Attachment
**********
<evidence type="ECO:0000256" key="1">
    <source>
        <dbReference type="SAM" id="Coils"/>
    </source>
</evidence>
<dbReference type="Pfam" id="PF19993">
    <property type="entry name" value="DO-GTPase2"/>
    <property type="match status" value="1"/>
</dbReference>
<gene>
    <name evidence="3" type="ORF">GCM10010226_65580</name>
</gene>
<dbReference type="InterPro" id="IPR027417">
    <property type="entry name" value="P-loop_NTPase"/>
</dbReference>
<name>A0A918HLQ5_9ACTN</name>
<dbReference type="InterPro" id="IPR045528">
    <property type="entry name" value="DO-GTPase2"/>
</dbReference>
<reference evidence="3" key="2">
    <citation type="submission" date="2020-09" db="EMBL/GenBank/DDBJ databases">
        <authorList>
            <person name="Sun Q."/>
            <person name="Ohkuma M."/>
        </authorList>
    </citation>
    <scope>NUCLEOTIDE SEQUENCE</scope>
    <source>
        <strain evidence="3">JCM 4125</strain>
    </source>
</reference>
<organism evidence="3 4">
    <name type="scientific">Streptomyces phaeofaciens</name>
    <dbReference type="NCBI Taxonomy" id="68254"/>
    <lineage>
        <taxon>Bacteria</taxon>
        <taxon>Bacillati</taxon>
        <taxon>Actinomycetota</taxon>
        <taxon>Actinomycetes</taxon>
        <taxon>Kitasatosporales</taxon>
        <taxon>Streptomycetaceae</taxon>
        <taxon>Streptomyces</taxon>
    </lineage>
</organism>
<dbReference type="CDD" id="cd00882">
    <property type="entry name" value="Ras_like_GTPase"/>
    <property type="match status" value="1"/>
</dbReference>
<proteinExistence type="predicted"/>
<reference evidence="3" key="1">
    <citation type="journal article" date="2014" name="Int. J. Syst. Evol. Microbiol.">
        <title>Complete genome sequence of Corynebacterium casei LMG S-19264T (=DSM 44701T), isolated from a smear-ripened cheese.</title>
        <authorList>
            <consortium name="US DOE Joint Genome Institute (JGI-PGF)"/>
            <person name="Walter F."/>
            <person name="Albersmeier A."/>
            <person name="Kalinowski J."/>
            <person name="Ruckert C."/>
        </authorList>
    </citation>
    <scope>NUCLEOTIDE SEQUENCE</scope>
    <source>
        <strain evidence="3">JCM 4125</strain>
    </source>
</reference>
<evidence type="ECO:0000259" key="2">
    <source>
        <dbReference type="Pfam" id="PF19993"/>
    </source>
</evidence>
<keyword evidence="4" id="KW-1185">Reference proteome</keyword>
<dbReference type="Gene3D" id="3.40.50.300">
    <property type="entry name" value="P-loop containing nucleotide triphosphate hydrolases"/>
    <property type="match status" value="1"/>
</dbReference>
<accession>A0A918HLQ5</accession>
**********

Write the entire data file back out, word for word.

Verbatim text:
<evidence type="ECO:0000256" key="1">
    <source>
        <dbReference type="SAM" id="Coils"/>
    </source>
</evidence>
<dbReference type="Pfam" id="PF19993">
    <property type="entry name" value="DO-GTPase2"/>
    <property type="match status" value="1"/>
</dbReference>
<gene>
    <name evidence="3" type="ORF">GCM10010226_65580</name>
</gene>
<dbReference type="InterPro" id="IPR027417">
    <property type="entry name" value="P-loop_NTPase"/>
</dbReference>
<name>A0A918HLQ5_9ACTN</name>
<dbReference type="InterPro" id="IPR045528">
    <property type="entry name" value="DO-GTPase2"/>
</dbReference>
<reference evidence="3" key="2">
    <citation type="submission" date="2020-09" db="EMBL/GenBank/DDBJ databases">
        <authorList>
            <person name="Sun Q."/>
            <person name="Ohkuma M."/>
        </authorList>
    </citation>
    <scope>NUCLEOTIDE SEQUENCE</scope>
    <source>
        <strain evidence="3">JCM 4125</strain>
    </source>
</reference>
<organism evidence="3 4">
    <name type="scientific">Streptomyces phaeofaciens</name>
    <dbReference type="NCBI Taxonomy" id="68254"/>
    <lineage>
        <taxon>Bacteria</taxon>
        <taxon>Bacillati</taxon>
        <taxon>Actinomycetota</taxon>
        <taxon>Actinomycetes</taxon>
        <taxon>Kitasatosporales</taxon>
        <taxon>Streptomycetaceae</taxon>
        <taxon>Streptomyces</taxon>
    </lineage>
</organism>
<dbReference type="CDD" id="cd00882">
    <property type="entry name" value="Ras_like_GTPase"/>
    <property type="match status" value="1"/>
</dbReference>
<proteinExistence type="predicted"/>
<reference evidence="3" key="1">
    <citation type="journal article" date="2014" name="Int. J. Syst. Evol. Microbiol.">
        <title>Complete genome sequence of Corynebacterium casei LMG S-19264T (=DSM 44701T), isolated from a smear-ripened cheese.</title>
        <authorList>
            <consortium name="US DOE Joint Genome Institute (JGI-PGF)"/>
            <person name="Walter F."/>
            <person name="Albersmeier A."/>
            <person name="Kalinowski J."/>
            <person name="Ruckert C."/>
        </authorList>
    </citation>
    <scope>NUCLEOTIDE SEQUENCE</scope>
    <source>
        <strain evidence="3">JCM 4125</strain>
    </source>
</reference>
<evidence type="ECO:0000259" key="2">
    <source>
        <dbReference type="Pfam" id="PF19993"/>
    </source>
</evidence>
<keyword evidence="4" id="KW-1185">Reference proteome</keyword>
<dbReference type="Gene3D" id="3.40.50.300">
    <property type="entry name" value="P-loop containing nucleotide triphosphate hydrolases"/>
    <property type="match status" value="1"/>
</dbReference>
<accession>A0A918HLQ5</accession>